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The Role of NK Cells During Infection
- Interactions Between Natural Killer Cells, Cortisol and Prolactin in Malaria During Pregnancy

There are two mechanisms by which NK cells may affect disease. As already discussed above, NK cells do not kill targets that express “self ” class I HLA molecules. Viral infection, like some cancers, may downregulate class I MHC, allowing for killing of virally infected cells by direct cytotoxic mechanisms. A second major role of NK cells is their production of cytokines, which may be critically important to eliminate infections. Understanding of the pathophysiology of viral infection and immune recognition by NK cells has been advanced by the discovery of NK cell-inhibitory receptors that recognize MHC molecules. For instance, NK cell clones were isolated from peripheral blood to study the lysis of HeLa cells before and after infection with herpes simplex virus or cytomegalovirus (CMV). Both viral infected targets downregulate MHC class I molecules, making them undetectable by T cells, but more susceptible to NK cell killing than uninfected control cells.34 However, the factors that influence MHC class I expression are complex and may underlie the mechanisms of escape from NK cell-mediated lysis of virus-infected targets.

Several studies have evaluated the mechanisms of CMV infection and specificity of MHC downregulation. Unlike many viral proteins that downregulate class I molecules, CMV US2 and CMV US11 are specific to HLA-A and -B alleles, but do not affect HLA-C molecules showing allelic specificity.35 CMV UL40 has been interesting because of the homology between the signal sequence (amino acids 3–11) of most HLA-C alleles and the UL40 peptide (amino acids 15–23). Two independent laboratories have recently found UL40 sequence homology to HLA-E binding peptides.36,37 The first study used fibroblasts that constitutively express low levels of HLA-E to test UL40 constructs. UL40 bound HLA-E and increased its expression, without affecting expression of HLA-C, and protected against NK cell attack through CD94 lectin inhibitory receptors.36 The second study co-transfected HLA-E and UL40 into K562 cells, which became resistant to killing by NKG2A+ NK cell clones.37 Blocking antibodies to CD94 or HLA-E restored lysis, showing the specificity of this interaction. Therefore, some CMV proteins (US2 and US11) promote NK cell attack by downregulation of MHC, but UL40 has an opposing effect by stabilizing and upregulating HLA-E. Other viral proteins may have similar allelic specificity, but not all downregulation of MHC is necessarily associated with increased susceptibility to NK killing. Kaposi’s sarcoma-associated herpes virus (KSHV) proteins K3 and K5 dramatically downregulate class I molecules. K3 downregulates HLA-A, -B, -C and -E, while K5 downregulates HLA-A and -B. Surprisingly, KSHV K5 transduced targets, which do not downregulate Cw4, were resistant to an NK cell line that lacked a Cw4-specific KIR.38 Thus, K3 induces target sensitivity by MHC downregulation, and K5 induces resistance independent of MHC expression. The mechanism of this K5-induced resistance was found to be by downregulation of target cell intracellular adhesion molecule-1 needed for NK recognition and downregulation of B7-2 needed for effector cell activation. This illustrates a novel mechanism by which KSHV downregulates class I molecules, which should make it more susceptible to NK lysis but, by other mechanisms, escapes this immune control.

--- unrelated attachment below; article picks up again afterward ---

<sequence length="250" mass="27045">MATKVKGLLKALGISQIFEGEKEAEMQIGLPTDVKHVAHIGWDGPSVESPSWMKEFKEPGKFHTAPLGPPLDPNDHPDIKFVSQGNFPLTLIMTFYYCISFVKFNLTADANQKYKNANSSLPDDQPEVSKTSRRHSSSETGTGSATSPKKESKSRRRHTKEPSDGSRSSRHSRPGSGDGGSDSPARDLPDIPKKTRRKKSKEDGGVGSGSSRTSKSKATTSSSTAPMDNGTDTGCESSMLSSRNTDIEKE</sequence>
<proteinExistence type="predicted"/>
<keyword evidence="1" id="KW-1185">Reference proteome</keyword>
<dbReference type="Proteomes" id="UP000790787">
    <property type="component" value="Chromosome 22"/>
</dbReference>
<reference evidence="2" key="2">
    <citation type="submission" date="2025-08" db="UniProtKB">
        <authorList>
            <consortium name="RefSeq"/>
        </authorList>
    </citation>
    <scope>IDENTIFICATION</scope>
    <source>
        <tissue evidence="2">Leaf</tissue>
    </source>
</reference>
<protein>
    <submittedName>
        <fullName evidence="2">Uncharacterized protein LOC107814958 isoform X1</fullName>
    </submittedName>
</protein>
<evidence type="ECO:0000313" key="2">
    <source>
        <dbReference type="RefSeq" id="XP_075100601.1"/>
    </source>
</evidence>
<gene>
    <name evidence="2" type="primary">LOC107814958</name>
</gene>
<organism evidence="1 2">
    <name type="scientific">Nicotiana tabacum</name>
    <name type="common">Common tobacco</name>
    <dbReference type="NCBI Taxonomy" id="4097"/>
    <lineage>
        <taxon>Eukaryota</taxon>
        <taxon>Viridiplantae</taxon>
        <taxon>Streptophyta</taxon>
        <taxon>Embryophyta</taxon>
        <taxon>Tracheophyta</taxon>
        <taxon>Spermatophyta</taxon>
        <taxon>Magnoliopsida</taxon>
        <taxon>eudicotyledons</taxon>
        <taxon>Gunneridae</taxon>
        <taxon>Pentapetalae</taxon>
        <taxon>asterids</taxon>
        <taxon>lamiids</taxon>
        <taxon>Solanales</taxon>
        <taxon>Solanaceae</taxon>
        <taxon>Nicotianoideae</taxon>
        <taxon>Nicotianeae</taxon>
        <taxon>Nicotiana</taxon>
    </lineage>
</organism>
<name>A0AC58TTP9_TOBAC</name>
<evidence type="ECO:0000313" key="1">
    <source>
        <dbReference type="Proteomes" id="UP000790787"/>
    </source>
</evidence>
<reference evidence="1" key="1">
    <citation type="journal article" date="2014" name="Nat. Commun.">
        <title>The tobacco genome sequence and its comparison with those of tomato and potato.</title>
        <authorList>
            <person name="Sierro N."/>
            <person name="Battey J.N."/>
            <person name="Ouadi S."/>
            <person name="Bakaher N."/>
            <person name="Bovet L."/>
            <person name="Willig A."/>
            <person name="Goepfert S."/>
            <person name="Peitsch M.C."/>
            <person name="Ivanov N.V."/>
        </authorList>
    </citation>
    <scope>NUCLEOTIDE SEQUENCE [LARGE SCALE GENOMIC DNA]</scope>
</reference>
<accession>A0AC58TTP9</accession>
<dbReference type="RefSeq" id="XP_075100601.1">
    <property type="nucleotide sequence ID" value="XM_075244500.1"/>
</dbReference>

Interferon (IFN)-γ is probably the most important cytokine produced by NK cells with anti-infection activity. Mice that lack IFN-γ receptors have an increased susceptibility to murine CMV, listeria monocytogenes and the protozoan parasite, Toxoplasma gondii.39 Detailed studies of murine CMV infection show that IFN-γ and tumor necrosis factor (TNF)- α levels are upregulated in mice infected with murine CMV.40 By selective depletion of NK cells, IFN-γ production is eliminated, suggesting that NK cells are the primary producers of this cytokine. The role of IFN-γ in the pathogenesis of murine CMV is suggested by studies using monoclonal antibodies to neutralize IFN-γ, resulting in an increase in viral replication and subsequent severity of viral hepatitis. Interestingly, neutralizing IFN-γ does not alter direct cytotoxicity, suggesting that direct killing of infected cells is not the mechanism of NK cell control of murine CMV. Further studies showed that IL-12 stimulates IFN-γ in NK cells to mediate a protective effect against murine CMV. This may be virus-specific since lymphocyte choriomeningitis virus does not induce IFN-γ and was not affected by IL-12 neutralization.41

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